• I don’t care about all the thoughts above I WANT IT!

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Technology

Can We Trust Bitcasa?

I finally received my invite to join Bitcasa. I couldn’t even remember that I had signed up for the beta. In fact, it has been so long since I signed up that I had to research them to make sure the invitation wasn’t a scam.

If you don’t already know, Bitcasa purports to be a service that will allow users to have unlimited storage space for anything you would save to your computer or mobile device. Their technology somehow allows you to “save” things to a folder or removable drive without limit. I put the word save in quotes because you are not actually saving anything to the folder or removable drive that you designate to use with Bitcasa.  When saving a file Bitcasa puts a shortcut that points to the file that is stored in Bitcasa’s cloud.

Initially this sounds fantastic. No more storage limitations. There is a giant problem though for users with terabytes of storage. For example, I have terabytes of photos, music, and videos. I currently store them on two Drobos with a total of 10 terabytes of capacity. If I wanted to use Bitcasa for these files it would take an enormous amount of time to move those to the cloud. Once it was fully synced to the cloud any new files that I add to those drives would not actually be saved to those drives. Instead it would salve them to the cloud directly and just put shortcuts where the files would normally be. Let’s say I add another terabyte worth of data over the course of a year but then want to leave Bitcasa. I’ll have to download all that data back to my computer and who knows how long that could take.

With services like Dropbox all your files are saved locally AND to the cloud. The storage is not unlimited but it is more distributed. If I choose to leave Dropbox today all I have to do is leave. All my files are already stored on multiple machines. There is no downloading necessary to access them.

The concept of Bitcasa sounds great. Unlimited storage for a small fee.The problem is trust. Do I trust them to be around a year from now? Do I trust them to not lose my data? I just feel very uneasy putting all my stuff in the cloud without a copy held locally too.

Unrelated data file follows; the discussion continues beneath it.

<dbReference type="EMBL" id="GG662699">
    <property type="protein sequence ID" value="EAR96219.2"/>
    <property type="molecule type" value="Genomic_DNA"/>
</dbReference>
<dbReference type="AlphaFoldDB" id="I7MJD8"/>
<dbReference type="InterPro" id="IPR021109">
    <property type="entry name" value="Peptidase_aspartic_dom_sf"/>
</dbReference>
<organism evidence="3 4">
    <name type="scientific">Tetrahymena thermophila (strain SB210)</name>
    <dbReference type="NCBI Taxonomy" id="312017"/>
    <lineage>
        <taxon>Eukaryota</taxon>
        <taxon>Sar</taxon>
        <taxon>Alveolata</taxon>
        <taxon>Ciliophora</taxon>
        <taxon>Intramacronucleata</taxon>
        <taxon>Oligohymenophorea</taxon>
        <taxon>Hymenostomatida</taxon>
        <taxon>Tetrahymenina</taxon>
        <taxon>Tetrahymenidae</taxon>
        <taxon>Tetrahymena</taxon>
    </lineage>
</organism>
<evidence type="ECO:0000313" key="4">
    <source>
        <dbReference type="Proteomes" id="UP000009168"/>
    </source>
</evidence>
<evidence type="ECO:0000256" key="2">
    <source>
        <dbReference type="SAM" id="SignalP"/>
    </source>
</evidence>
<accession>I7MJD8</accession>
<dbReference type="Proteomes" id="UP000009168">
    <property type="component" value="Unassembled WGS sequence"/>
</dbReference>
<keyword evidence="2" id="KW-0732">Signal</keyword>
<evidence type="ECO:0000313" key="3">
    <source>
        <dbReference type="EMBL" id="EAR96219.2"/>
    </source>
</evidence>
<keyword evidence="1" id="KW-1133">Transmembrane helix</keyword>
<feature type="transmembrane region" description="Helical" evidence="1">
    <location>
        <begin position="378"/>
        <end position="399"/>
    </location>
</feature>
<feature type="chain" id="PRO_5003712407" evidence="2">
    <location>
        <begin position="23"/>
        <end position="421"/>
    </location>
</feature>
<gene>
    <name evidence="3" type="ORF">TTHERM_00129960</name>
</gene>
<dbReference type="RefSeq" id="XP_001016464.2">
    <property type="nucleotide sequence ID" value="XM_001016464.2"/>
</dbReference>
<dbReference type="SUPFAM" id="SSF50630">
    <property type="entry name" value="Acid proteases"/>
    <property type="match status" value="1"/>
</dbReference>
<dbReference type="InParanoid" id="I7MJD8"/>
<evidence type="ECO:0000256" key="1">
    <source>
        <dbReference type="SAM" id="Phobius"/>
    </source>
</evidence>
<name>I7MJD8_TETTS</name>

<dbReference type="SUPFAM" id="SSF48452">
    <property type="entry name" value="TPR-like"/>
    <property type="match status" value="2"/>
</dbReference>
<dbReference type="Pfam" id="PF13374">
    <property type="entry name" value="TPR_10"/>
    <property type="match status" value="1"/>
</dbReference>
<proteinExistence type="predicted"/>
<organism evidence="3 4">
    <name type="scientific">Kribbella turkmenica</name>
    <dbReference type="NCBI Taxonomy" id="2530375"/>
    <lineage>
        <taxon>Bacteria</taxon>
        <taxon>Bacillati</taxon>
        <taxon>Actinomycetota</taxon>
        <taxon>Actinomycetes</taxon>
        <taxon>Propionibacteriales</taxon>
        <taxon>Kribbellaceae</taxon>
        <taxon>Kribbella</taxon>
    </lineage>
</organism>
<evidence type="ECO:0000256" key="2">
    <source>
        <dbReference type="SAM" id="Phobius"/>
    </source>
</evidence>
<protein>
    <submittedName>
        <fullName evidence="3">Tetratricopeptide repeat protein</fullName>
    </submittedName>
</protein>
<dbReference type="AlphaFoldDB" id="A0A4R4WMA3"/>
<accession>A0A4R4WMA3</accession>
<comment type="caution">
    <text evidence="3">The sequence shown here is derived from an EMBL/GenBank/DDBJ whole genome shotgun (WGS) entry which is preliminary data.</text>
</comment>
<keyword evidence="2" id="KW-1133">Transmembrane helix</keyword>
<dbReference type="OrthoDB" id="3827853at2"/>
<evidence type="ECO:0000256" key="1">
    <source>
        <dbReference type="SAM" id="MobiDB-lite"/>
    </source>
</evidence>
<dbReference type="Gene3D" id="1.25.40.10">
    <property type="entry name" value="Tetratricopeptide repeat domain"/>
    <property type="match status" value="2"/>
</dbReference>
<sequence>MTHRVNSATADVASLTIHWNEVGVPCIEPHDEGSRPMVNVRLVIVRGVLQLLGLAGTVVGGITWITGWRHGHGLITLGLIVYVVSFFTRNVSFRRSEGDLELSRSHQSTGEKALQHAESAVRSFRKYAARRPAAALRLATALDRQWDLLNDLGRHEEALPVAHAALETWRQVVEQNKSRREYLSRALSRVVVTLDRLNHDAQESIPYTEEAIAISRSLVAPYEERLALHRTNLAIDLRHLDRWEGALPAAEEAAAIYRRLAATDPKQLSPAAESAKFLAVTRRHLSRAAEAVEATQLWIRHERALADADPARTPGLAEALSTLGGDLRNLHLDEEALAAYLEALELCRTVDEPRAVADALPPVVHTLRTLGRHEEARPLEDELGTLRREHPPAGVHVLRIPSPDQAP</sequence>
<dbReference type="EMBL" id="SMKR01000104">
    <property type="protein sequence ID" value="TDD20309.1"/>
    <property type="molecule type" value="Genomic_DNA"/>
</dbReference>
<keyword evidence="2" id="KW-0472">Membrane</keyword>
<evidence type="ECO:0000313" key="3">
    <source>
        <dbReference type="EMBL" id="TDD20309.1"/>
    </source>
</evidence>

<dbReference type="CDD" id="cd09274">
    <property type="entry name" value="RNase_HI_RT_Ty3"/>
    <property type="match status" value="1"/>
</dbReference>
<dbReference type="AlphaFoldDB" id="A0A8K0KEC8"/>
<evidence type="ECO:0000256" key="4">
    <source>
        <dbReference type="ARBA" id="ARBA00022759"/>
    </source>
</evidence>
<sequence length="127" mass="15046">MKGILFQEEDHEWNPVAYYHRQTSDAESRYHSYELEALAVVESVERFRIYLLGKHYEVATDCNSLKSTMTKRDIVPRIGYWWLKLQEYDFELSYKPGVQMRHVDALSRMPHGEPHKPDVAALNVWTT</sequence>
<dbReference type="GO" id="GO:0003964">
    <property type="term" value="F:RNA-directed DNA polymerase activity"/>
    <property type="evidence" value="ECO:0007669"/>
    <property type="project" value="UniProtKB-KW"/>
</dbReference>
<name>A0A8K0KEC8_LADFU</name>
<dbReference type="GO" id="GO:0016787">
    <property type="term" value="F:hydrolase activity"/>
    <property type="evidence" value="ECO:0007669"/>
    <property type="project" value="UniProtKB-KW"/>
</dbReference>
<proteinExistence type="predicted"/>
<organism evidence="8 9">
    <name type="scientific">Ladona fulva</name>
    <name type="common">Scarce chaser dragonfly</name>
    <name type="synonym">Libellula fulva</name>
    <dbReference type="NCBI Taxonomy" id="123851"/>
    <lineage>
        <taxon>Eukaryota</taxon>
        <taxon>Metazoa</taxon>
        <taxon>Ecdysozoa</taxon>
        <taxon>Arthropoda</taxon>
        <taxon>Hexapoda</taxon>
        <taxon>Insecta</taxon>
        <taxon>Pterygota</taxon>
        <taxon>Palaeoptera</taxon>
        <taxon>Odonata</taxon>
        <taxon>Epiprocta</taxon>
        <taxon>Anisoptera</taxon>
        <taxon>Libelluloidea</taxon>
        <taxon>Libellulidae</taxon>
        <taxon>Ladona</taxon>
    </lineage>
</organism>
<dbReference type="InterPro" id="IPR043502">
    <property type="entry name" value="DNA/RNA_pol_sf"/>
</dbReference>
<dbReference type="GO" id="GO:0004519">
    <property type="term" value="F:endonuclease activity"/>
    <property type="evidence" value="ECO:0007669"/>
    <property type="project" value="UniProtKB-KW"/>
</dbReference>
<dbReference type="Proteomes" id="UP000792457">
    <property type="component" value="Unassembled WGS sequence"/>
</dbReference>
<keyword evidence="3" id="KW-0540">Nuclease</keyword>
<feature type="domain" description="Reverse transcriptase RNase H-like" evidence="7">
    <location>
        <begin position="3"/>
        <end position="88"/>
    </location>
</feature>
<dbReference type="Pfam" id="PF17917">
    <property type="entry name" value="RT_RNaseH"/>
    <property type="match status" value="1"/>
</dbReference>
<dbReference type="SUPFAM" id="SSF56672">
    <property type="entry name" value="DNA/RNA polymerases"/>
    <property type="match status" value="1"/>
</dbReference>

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Technology

Loyalty Program Via Facebook App – Good or Bad Idea?

is looking to enter the US market with a loyalty program for smaller retailers that’s tied to a customer’s Facebook account. Seems like this is a good idea for Facebook and the retailer but is this is good for the consumer?

The way the system works is this: the online retailer integrates BonusBox’s software-as-a-service tool into their store. That means customers who are buying goods are then asked if they want to join the store’s loyalty scheme. They can only do so with their Facebook login.

Once they’ve installed the BonusBox Facebook app, they can then check it from time to time to see what deals are being offered by the various e-tailers that use the system. Those deals can be targeted by examining what the customer has bought from various stores that use the scheme, and how that tallies with their age or other personal data.

Facebook already has so much of your personal information. They know your friends, family, what you did last week, what you ate for breakfast this morning (if you post this type of detail), and if you sign on to this service they’ll know what you buy and from where. Allowing one company to know so much about you might not be the best thing in the world.

On the other hand, if companies like BonusBox can sign on enough retailers with their app this could be a boon to customers too. If the app is written correctly you’ll get notified of deals and discounts for things and places that you may not have considered before.

Amazon’s recommendation engine kind of stinks. I’ve been an Amazon customer from early on and the only thing Amazon ever recommends to me are things I’ve already purchased or have already examined. I can’t think of a single time their recommendations to me lead me to purchase anything.

Mom and pop stores don’t have the resources to build their own apps and usually don’t have the customer base to get into recommendations other than in face to face interactions. With a service such as BonusBox and their Facebook app a small shop can join and potentially get their products and services in front of people that otherwise wouldn’t know they exist.

If you’re not squeamish about putting more personal information into Facebook then BonusBox might be just what’s needed to help connect people with small retailers. This could keep local economies humming.

Read more via GigaOm